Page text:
*cue Adventist outrage*
I grew up in a church that observes the Sabbath, doesn’t eat pork, and told me wearing jewelry was a sin. While I still do keep the Sabbath- although not necessarily traditionally- my ears are pierced, and I’ve had my fair share of bacon on breakfast sandwiches…sorry Dad.
A few days ago, I saw this posted on Facebook and it literally made me laugh out loud.
“Shoutout to all the S.D.A. girls and boys who had sex before marriage but still can’t eat pork because it’s a sin!!!”
Because I like to occasionally start trouble, I shared it on my Facebook page. The responses were priceless- everything from “don’t judge” to “welp”. The post stuck with me because it highlights something quite common in Christianity. Messed up priorities.
Sex before marriage? No big deal but God forbid I eat a piece of bacon. Sounds silly. And something is seriously wrong if people are more concerned about eating a slice of pepperoni pizza than the choices that can have a long term effect on their emotional wellbeing.
So all jewelry is unacceptable but a diamond encrusted engagement watch (yes, engagement watches are a real thing and I’ve seen some pretty elaborate ones) is okay? If modesty is the principle, why is your gold brooch the size of a fidget spinner?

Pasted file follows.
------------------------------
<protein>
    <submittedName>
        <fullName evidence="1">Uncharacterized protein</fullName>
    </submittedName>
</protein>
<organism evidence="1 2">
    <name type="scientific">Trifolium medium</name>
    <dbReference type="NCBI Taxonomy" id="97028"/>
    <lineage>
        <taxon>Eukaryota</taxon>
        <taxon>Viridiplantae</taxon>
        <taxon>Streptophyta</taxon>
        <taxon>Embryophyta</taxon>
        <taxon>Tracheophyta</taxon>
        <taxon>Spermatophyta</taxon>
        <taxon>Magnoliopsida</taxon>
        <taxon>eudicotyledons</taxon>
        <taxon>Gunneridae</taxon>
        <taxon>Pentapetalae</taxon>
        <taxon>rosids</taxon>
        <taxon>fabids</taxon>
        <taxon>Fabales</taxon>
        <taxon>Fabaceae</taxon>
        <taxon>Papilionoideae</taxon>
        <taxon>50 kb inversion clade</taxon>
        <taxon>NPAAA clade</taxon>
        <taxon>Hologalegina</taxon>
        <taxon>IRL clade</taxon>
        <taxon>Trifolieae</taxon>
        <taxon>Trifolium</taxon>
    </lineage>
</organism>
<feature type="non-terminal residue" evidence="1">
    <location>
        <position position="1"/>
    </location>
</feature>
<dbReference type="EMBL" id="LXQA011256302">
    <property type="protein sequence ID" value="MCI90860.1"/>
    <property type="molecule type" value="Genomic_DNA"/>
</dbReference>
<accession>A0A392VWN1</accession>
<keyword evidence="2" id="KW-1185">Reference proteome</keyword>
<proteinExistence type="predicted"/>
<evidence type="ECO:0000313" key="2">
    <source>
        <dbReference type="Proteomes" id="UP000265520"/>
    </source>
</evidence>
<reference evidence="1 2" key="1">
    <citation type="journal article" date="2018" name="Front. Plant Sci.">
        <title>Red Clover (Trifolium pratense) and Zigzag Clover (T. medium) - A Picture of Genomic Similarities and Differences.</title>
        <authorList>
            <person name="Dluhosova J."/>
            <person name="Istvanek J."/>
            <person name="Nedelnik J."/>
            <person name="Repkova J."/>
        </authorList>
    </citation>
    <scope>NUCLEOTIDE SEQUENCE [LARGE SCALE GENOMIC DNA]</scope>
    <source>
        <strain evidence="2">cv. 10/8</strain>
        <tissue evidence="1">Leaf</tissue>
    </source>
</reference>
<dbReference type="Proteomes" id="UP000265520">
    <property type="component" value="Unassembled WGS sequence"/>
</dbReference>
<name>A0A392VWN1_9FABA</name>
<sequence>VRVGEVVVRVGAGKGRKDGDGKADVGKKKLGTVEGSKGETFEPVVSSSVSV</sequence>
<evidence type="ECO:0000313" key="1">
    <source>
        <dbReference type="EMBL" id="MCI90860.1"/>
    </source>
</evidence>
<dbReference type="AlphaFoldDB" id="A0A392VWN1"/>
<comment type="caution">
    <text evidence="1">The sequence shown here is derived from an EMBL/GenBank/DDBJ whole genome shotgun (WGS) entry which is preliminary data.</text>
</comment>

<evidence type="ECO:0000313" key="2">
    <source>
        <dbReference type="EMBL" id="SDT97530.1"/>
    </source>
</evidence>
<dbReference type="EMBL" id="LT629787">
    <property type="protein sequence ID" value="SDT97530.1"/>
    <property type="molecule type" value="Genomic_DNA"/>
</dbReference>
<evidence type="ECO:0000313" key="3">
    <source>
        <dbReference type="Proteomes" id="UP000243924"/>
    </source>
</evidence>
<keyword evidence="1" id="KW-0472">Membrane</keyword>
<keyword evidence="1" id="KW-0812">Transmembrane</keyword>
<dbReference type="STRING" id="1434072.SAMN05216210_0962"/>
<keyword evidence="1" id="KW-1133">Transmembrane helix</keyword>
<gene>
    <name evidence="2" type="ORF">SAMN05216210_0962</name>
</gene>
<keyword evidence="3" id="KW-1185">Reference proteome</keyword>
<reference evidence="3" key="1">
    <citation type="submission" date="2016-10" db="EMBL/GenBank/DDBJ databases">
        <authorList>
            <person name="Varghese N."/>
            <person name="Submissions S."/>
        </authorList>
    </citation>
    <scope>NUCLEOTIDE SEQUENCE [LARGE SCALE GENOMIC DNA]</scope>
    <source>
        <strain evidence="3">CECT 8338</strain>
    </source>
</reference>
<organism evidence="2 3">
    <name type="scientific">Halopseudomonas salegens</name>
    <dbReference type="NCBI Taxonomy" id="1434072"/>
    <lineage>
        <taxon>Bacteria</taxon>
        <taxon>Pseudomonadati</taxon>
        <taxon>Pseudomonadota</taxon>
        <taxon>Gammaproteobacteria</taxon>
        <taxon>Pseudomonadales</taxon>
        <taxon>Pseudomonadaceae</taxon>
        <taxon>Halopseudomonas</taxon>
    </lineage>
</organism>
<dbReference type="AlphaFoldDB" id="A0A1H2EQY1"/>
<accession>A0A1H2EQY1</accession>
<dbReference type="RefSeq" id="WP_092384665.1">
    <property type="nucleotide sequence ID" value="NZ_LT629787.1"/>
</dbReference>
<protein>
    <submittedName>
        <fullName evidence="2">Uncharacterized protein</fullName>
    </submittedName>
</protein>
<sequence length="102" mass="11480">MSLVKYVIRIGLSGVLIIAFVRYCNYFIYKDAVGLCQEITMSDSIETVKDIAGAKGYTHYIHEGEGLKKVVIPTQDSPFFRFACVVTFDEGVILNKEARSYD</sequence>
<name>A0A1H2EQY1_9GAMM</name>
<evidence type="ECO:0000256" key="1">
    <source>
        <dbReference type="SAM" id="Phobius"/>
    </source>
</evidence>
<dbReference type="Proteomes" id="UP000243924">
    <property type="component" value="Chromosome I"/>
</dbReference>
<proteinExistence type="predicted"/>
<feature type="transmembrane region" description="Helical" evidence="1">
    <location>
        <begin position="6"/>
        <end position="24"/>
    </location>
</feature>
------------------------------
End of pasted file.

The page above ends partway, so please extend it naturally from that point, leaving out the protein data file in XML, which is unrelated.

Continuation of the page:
For the record, nothing is wrong with with any of those things but be consistent. Don’t complain about my 5mm studs when your church hat is blocking my view of the pulpit while your husband distracts me with his lavender suit.
Mixed messages and misplaced focus are prevalent in Christianity and even often in our society at large. People love to complain about what others are (or aren’t) wearing but are quick to ignore the church’s gossip problem. Lots of talk about abortion these days but silence on comprehensive sex education. Oh, too far? My bad.
No shame or judgement here. I catch myself doing it too. Just do better.
We have got to stop worrying and making people feel bad about petty stuff. All caught up with the little things and ignoring weightier matters like justice, mercy, and faithfulness.
And yes, being consistent is a lot easier said than done but at least acknowledge that you pick and choose. That’s the first step.
Accept that some things have no spiritual or moral significance (I know that’s a tough one- especially for the saints). Challenge yourself not to get hung up on trivial matters. And please stop spending so much time on appearances (yours and others) so that you can ignore the mess in your own life.
Don’t be afraid to recognize and call out your own hypocrisy. Laugh at yourself if necessary and then, do better. Also, eat some bacon*. Bacon is delicious.
*Can be substituted with turkey bacon, beef bacon, or Stripples